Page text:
Laurinda’s Rating: 3.5
The 1949 Newbery Medal Winner, King of Wind by Marguerite Henry, is another horse book. It tells the tale of the Godolphin Arabian, the father of many famous race horses. It is as much the story of the horseboy Agba as it is of Sham, who endures many trials and tribulations before proving his worth as a sire of racers.
The book begins in Morocco during Ramadan. Agba, a mute horseboy, tenderly cares for a pregnant mare, attending the birth of a foal marked with symbols for both good and bad luck. He prevents the stable master from killing the ill-luck foal and seeks out camel milk for him when his mother dies. Agba names the foal Sham (Sunshine). Eventually, the pair are sent to France as a gift for the young Louis XV. Due to lack of feed on the journey (a merchant swindled the Sultan and didn’t provision the boats), the 6 horses arrived looking raggedy. Sham is set to pulling the cook’s cart, a task he will only undertake when Agba works with him. After an incident involving flying pigs – the crafty horse waits until the cook has a fully loaded cart, then takes off – the cook sells him to a brutal master. Sham and Agba are rescued by a kindly Quaker and taken to England. They change hands a few more times, acquiring a friendly cat in the process. Agba ends up in Newgate for “burgling” after he climbs over the stable wall simply to visit Sham. The Dowager Duchess of Marlborough and the Earl of Godolphin rescue him. But alas! Not all is roses yet. No one knows of Sham’s racing ancestry so he is again relegated to working horse. Agba releases him when a mare comes to the property, resulting in their exile until the resulting foal is a natural racer. Sham returns in state and lives like a king, siring many racers. Agba rides him before the queen when all three of his sons win their respective races at Newgate, saving the fortunes of the Earl of Godolphin.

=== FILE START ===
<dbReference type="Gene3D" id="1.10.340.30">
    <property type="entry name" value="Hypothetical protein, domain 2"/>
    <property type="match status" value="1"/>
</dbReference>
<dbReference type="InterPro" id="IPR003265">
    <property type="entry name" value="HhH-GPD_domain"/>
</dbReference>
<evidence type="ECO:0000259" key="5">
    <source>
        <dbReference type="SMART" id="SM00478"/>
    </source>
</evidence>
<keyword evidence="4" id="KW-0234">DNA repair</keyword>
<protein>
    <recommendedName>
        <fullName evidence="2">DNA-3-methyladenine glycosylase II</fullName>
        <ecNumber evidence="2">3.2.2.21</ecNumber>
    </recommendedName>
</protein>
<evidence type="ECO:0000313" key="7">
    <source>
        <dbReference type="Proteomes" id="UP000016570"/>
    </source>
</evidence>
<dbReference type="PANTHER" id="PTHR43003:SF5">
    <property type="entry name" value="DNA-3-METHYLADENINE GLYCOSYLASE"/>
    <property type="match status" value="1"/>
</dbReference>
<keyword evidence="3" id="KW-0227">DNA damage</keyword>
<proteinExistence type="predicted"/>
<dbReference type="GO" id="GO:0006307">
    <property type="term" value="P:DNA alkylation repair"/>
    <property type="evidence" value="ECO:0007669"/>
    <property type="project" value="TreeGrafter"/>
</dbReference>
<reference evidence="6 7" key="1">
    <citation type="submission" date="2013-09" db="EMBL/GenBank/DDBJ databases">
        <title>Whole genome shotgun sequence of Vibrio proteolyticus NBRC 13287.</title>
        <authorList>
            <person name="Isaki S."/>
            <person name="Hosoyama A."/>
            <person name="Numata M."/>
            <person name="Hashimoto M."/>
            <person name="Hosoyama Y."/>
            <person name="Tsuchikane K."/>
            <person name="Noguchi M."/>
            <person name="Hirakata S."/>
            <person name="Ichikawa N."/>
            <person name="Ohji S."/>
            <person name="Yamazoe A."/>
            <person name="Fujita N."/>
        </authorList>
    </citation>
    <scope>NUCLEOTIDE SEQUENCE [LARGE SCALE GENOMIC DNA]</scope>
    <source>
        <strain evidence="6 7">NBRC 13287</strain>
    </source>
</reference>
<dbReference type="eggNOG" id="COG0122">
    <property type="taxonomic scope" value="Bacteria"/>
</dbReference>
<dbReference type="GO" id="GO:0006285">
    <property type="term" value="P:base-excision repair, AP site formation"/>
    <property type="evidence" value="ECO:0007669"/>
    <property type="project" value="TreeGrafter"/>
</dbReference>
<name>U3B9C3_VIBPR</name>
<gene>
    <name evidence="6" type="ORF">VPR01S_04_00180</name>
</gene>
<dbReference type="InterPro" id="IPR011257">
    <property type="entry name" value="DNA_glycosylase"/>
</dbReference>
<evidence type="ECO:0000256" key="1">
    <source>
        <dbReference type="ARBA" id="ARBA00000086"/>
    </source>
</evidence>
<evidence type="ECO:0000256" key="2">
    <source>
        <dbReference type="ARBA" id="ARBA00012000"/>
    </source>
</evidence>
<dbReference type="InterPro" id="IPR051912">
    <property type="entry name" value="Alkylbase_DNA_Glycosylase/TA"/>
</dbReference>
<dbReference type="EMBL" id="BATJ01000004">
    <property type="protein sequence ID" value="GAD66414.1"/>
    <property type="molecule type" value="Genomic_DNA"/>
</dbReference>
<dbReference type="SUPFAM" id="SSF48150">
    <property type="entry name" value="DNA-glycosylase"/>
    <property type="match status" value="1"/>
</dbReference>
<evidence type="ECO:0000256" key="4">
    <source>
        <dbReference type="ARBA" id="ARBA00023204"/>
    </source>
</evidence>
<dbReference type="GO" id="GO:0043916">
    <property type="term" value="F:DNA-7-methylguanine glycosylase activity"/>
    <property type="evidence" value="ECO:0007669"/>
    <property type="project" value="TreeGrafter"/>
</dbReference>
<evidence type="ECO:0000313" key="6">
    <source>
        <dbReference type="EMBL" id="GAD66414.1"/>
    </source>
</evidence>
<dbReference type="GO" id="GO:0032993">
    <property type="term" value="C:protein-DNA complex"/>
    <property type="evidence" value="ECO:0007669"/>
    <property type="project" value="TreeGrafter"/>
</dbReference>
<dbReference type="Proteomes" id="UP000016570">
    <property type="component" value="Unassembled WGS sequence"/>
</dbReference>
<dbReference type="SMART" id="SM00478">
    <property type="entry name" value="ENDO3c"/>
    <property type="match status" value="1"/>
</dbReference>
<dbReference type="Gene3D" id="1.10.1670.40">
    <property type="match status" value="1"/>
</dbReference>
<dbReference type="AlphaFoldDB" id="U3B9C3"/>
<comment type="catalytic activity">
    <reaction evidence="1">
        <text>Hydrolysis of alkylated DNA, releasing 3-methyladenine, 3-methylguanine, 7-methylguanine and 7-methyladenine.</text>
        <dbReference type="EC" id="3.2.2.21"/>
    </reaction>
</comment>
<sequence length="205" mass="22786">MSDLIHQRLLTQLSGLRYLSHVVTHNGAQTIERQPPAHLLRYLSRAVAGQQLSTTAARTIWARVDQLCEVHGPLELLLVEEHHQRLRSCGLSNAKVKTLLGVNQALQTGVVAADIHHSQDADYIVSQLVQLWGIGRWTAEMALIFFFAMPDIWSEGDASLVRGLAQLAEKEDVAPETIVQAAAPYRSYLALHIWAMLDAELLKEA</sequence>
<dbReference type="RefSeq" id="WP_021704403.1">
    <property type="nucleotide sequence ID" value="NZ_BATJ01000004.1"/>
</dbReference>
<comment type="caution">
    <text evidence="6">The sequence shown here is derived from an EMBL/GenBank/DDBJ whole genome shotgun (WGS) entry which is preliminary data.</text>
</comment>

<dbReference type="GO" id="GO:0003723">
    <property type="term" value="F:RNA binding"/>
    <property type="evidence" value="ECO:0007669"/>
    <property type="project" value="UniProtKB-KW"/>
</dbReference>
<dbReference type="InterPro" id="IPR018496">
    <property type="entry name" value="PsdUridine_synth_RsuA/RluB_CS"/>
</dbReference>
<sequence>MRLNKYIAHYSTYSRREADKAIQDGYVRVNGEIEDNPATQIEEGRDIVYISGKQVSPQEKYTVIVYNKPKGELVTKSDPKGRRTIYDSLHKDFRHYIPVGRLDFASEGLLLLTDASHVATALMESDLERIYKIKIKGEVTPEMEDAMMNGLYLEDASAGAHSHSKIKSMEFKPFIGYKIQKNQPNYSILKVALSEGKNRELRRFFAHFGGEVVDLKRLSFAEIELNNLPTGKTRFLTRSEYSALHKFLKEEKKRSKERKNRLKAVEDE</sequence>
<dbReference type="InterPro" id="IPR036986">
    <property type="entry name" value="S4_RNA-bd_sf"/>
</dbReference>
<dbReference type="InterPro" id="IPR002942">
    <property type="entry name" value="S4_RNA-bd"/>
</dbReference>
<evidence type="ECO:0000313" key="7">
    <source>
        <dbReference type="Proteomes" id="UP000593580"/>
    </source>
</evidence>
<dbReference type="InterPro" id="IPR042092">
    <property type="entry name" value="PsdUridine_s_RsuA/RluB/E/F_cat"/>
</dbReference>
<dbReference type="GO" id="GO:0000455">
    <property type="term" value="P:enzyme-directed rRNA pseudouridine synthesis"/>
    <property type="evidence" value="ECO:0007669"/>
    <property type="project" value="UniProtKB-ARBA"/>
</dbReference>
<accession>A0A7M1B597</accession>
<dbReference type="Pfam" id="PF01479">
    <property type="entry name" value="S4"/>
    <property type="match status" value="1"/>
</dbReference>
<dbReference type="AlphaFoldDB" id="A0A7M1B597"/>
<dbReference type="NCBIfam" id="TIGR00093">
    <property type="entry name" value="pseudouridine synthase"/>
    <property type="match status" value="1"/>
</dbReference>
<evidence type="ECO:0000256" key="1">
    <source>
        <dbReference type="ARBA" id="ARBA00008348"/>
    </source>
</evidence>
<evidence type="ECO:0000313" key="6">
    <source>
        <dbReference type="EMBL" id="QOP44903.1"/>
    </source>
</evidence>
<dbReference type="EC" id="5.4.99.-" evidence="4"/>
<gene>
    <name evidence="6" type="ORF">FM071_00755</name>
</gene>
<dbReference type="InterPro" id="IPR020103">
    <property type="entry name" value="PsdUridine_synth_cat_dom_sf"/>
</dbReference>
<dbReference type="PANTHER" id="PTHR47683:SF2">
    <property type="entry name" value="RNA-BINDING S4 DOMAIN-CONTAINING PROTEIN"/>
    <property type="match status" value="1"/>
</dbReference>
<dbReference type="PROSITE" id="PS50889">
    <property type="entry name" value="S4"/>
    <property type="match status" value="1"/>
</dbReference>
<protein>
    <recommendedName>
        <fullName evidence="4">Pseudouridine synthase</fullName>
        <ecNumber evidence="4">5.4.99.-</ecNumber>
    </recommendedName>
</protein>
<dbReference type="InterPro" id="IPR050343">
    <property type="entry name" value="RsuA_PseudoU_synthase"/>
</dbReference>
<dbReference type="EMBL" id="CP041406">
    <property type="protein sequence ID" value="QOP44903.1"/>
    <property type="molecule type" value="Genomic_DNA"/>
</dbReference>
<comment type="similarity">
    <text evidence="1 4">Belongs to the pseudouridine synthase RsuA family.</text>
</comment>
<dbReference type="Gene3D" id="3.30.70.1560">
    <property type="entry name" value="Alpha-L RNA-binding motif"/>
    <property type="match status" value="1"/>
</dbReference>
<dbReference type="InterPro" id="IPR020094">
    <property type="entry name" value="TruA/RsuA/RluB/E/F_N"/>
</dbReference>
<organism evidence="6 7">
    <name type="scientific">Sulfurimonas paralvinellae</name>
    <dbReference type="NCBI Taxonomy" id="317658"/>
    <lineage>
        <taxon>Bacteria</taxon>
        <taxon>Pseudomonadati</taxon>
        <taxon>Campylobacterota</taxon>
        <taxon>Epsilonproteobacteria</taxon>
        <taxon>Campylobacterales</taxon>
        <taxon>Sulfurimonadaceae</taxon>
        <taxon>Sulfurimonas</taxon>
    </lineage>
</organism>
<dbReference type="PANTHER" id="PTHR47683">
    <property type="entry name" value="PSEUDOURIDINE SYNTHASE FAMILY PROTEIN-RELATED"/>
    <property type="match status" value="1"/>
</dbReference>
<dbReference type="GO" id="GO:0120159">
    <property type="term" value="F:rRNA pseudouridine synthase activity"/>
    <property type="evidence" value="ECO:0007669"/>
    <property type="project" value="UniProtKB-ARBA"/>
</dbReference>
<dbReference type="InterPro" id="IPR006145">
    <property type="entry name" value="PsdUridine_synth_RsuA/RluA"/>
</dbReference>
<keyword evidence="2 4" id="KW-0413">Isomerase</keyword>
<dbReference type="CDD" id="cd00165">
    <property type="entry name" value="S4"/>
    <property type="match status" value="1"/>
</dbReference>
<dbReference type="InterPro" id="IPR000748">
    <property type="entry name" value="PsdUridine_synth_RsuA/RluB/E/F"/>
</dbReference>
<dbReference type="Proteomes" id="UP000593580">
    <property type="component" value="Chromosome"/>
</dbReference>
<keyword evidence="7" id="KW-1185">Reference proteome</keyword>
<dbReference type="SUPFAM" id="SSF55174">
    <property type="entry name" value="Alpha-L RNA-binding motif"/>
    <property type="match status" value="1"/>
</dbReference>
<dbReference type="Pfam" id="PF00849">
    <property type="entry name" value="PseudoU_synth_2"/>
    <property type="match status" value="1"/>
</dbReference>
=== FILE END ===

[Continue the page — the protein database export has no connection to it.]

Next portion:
I enjoyed this book. It is fairly fast paced, so difficulties and situations resolve quickly. The author depicts various disparate physical locations vividly, matching the characters to their setting. One of my favorite passages was where Agba compares the Sultan to a camel in great detail, opining that “even his feet were like a camel, spongy and broad and shapeless.” There are no blatant stereotypes present, with both sympathetic and unsympathetic people in all locations. The balanced focus between Agba and Sham draws the reader into the story, much more so than Smoky, where the story was told solely from the perspective of the horse. Although Sham never gets to officially race, he receives the title “Father of the Turf”, with most Thoroughbreds tracing ancestry back to him. I would highly recommend this book most children, especially those who are horse or animal crazy.